Father Jacques Marquette
Father Jacques Marquette, also known as Pe’re Marquette (1637-1675) was a Jesuit missionary from France. In addition to his religious mission, he also explored the Great Lakes area and the upper Mississippi River with Louis Joliet. They were among the first Europeans to see much of the northern Midwest that would later develop into a dynamic area for fur trade. The English would later arrive and compete with the French for territory and business. That competition would ultimately result in the French and Indian War.
During Marquette’s travels, he founded missions, converted Native Americans and funneled information about the territory and tribes back to France. He made such an impact on the history of the area that his name is seen time and again today as the name of cities and towns in Michigan, Wisconsin, Illinois, and Iowa.
Marquette is the largest city in Michigan’s Upper Peninsula and is the county seat for Marquette County. It is located on the coast of Lake Superior and is the home to Northern Michigan University. Marquette offers fantastic scenery, hiking, biking, cross-country skiing,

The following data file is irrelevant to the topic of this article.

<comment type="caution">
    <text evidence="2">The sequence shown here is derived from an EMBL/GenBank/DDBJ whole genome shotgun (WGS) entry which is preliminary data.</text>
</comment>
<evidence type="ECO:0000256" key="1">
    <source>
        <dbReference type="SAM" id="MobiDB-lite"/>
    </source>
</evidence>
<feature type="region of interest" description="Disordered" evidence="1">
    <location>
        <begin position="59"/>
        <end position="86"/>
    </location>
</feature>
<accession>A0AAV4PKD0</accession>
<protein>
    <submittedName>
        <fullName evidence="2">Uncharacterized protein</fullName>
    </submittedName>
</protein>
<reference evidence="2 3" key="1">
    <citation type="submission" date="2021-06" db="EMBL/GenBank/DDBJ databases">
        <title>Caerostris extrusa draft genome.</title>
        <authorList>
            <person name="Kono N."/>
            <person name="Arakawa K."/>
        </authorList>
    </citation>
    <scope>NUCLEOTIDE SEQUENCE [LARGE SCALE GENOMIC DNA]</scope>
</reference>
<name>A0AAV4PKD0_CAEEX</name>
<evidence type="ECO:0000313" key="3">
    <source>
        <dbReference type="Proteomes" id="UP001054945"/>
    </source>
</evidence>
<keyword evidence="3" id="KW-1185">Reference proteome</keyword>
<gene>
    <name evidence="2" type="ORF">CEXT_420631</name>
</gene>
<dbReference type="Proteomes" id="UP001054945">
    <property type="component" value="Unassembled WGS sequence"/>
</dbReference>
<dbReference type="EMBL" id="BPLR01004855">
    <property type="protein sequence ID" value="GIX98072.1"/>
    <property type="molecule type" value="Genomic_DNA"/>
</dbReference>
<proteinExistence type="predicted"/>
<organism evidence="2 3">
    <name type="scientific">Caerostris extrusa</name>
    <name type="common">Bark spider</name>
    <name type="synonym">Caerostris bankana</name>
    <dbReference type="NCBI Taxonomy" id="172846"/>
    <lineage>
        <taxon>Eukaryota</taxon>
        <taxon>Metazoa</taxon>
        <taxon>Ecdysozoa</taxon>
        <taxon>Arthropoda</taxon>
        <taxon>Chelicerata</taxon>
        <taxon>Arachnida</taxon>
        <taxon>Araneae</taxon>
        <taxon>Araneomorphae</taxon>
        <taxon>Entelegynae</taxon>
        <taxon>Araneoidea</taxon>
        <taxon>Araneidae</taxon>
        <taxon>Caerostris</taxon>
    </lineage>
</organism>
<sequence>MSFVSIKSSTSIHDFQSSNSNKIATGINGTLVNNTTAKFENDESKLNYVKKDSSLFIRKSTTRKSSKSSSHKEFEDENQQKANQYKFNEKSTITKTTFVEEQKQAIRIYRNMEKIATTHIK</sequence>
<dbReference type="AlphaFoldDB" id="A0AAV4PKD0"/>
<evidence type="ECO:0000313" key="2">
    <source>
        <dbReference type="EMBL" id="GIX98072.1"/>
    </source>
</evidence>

Visitors can see huge lake freighters as they off-load coal and load iron ore before departing to the lower lakes. Marquette is a beautiful city and well worth a visit.
Father Marquette established the first European settlement in modern day Sault Ste Marie, Michigan. He lived among the Indians there and at nearby St. Ignace and on Mackinac Island.
The Father Marquette National Memorial is located at Straits State Park in
St. Ignace, Michigan.
The park was established in 1924 and modernized in 1940s and 1950s. The park offers over 200 campsites and accommodates tents and travel trailers.
Campers will enjoy magnificent views of the Mackinac Bridge and the Straits of Mackinac.
Mackinac Island pays tribute to the great explorer with a large statue in the center of a park that bears his name. Marquette Park is located across the street from the Mackinac yacht basin and below
It is a pleasant green area where tourists can rest between exploring the Island and eating fudge.
Read more about Mackinac Island History